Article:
Hello defence lovers! Sri Lankan Airforce is celebrating its 70th Anniversary. On this occasion, it invited the Indian Airforce to participate. Indian contingent comprising of Surya Kiran Aerobatics team, Sarang display team along Tejas has participated in the celebrations. According to reports Sri Lanka is interested in procuring Tejas. However, Sri Lanka is not the first country that has expressed its interest in our LCA Tejas. Malaysia, Indonesia, Bangladesh, UAE, and Egypt has already expressed their interest in Tejas. So in this article, we are going to understand the export potential of Tejas.
Sri Lankan Airforce is a pretty small airforce which operates hand full of aircraft. It barely posses few Chinese made J7s and old Israeli IAI Kafir. The primary role of these fighters was bombing the rebels during the civil war.
Sri lanka has already refused the proposal to purchase the 10th generation Spaceship-fighter JF 17 thunder from Pakistan. Now Sri Lanka is eyeing the Indian Tejas. Tejas uses more reliable systems and an American engine. Thus it is going to be cheaper to operate than the maintenance -hungry Russian platforms or the platforms which use Russian engines. However, the probable order would be very less. Sri Lanka is a small island nation with very limited resources allocated to its military.
Bangladesh is another export market for Tejas. Currently, the Bangladesh Air force needs a low-cost multi-role aircraft to replace its ageing Chengdu F7 interceptors. Bangladesh as of now only possesses 8 Mig-29 and 36 F-7. Thus it lacks a modern fighter and is looking for one. Tejas could be Bangladesh’s perfect choice.
Last month during Aero India 2021, Bangladesh Airforce Chief Air Chief Marshal Masihuzzaman Serniabat flew Tejas Trainer and was quite impressed with it. He is himself a veteran Mig 29 and F-7 pilot. According to Bangladesh media, India has also agreed to send Tejas to the Bangladesh air show 2022 where Bangladesh has also invited Chinese J-10 fighters. Bangladesh Air force is one of the potential customers of Tejas.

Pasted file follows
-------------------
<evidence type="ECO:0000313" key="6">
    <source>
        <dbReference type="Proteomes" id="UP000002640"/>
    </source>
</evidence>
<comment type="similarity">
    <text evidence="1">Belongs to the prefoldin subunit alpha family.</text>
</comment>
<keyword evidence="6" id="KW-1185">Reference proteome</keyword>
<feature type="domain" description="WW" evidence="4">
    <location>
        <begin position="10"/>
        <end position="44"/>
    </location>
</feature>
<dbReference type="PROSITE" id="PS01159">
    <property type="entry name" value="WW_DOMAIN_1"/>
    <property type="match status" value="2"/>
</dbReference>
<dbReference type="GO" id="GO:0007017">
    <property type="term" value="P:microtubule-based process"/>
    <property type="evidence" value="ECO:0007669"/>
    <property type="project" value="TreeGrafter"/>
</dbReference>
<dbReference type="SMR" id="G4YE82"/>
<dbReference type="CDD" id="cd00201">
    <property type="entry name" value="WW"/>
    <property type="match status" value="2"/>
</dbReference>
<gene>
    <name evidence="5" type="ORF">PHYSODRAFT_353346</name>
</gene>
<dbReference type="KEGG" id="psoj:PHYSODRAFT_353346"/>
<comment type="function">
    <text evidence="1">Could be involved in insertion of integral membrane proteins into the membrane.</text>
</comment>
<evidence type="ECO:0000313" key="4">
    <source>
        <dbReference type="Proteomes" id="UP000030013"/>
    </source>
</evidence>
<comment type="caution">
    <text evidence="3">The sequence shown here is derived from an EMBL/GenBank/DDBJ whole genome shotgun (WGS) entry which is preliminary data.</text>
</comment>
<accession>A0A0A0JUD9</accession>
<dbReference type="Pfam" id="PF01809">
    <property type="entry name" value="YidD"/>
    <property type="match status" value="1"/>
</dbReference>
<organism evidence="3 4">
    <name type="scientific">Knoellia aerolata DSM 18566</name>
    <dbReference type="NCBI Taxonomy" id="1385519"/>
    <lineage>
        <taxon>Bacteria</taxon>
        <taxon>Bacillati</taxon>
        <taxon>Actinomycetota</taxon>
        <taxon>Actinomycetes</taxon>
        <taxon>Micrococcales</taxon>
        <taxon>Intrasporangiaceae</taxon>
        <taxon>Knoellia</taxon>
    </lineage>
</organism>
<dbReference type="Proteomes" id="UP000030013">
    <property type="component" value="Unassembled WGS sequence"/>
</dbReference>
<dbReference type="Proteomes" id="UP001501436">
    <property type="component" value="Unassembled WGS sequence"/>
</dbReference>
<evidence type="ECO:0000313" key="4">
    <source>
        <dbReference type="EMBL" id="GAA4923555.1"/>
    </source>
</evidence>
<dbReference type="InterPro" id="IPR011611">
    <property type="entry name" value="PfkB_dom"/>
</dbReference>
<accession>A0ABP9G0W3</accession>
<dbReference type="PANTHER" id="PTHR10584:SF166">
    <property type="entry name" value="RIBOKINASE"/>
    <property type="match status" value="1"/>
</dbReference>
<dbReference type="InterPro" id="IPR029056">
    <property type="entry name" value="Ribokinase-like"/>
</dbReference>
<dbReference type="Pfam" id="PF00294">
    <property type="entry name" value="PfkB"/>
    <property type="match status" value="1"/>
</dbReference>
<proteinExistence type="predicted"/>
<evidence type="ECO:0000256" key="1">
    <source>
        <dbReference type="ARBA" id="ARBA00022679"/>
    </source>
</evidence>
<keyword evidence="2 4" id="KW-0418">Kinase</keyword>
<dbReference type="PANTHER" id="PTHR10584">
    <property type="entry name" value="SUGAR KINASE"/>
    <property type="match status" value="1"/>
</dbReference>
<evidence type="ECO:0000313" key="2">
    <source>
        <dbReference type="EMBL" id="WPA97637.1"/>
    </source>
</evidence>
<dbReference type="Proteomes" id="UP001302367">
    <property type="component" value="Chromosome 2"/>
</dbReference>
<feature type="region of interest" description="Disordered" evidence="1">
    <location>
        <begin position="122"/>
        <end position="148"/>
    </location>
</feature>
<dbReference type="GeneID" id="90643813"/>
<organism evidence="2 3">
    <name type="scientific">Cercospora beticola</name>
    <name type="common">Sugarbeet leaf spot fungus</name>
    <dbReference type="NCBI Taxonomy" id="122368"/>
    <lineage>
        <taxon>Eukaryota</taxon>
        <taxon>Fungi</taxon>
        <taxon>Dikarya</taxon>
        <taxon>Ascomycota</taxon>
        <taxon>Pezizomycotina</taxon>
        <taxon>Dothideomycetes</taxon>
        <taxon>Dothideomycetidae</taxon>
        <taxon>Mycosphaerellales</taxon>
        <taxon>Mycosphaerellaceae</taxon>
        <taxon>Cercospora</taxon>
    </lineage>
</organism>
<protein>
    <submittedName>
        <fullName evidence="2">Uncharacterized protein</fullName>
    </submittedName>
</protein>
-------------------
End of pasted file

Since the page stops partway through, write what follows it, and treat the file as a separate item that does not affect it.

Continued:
Two years ago the Indian Airforce demonstrated the capabilities of LCA Tejas to Malaysia during the International Maritime and Aerospace Exhibition 2019 (LIMA–2019). According to reports Malaysia has shortlisted Tejas to fulfil its requirement of a light fighter aircraft, after evaluating China-Pakistan’s JF-17, South Korea’s T-50 Golden Eagle, Russian YAK-130 and the BAE Systems’ armed Hawk and the Swedish Gripen. Malaysia is going to purchase 36 LCA Tejas. An exchange system was also proposed by India where Malaysia would purchase Tejas by exchanging palm oil. The Malaysian air force also operates F 18 super hornets which use the same GE F414 engines which Tejas M1A would use which would make logistics easier. Malaysian Airforce could be India’s first export Market for indigenous fighters.
The Singapore Airforce has also expressed its interest in the Tejas LIFT trainers. Singapore operates F 16s and F 15s in significant numbers and also going to induct F 35 but lack the advance jet trainers. Tejas LIFT can be the perfect choice for the Singapore airforce and India would try to push its sales through its diplomatic channels.
Egyptian airforce is one of the largest and well equipped air force in the world and operates a large variety of fighters in large numbers. Egyptian airforce operates more than 200 F 16, 40+ Mig 29, Su 35, Rafale, Mirage 2000s, alpha jet, and Mirage 5. Egypt has expressed its interest in India’s Tejas LIFT programme to replace its old Mirage 5. Egypt is the most significant market for Tejas as selling the fighters to Egypt would build a different reputation for Tejas.
Tejas Lift is also participating in the US Navy’s tender to replace its Boeing T-45 Goshawk trainers. Although there are negligible chances of Tejas getting selected as the American Aerospace companies’ lobbyists would never let that happen.
Hurdles In Exporting LCA Tejas
Although India is pushing the Tejas hard for exports, there are many hurdles in the way. The first big one the issue of re-exporting American Engines. Although being indigenous Tejas yet uses the American GE F404 engines. The Americans can impose an embargo on the export of Tejas if they feel Tejas has defeated their platforms in the tender. Tejas will face the same fate as the Swedish Gripen unless India develops an indigenous engine. Some customers will turn away just because they have to rely on American firms for the supply of spare parts of the engines as the Americans are not as reliable in this regards as the Russians or Chinese.
The second big hurdles is the manufacturing rate. Even if Tejas secures large orders, with the current manufacturing speed HAL would not be able to deliver the orders in time. But once there are bulk orders the manufacturing speed can be increase without any trouble.
The way the Indian Government is pushing the LCA Tejas for exports is really appreciable. This is perhaps the first step for India to transform itself from one of the largest importers of arms to the largest exporters. Tejas’s export will also pave the way for the exports of LCH, TEDBF and AMCA.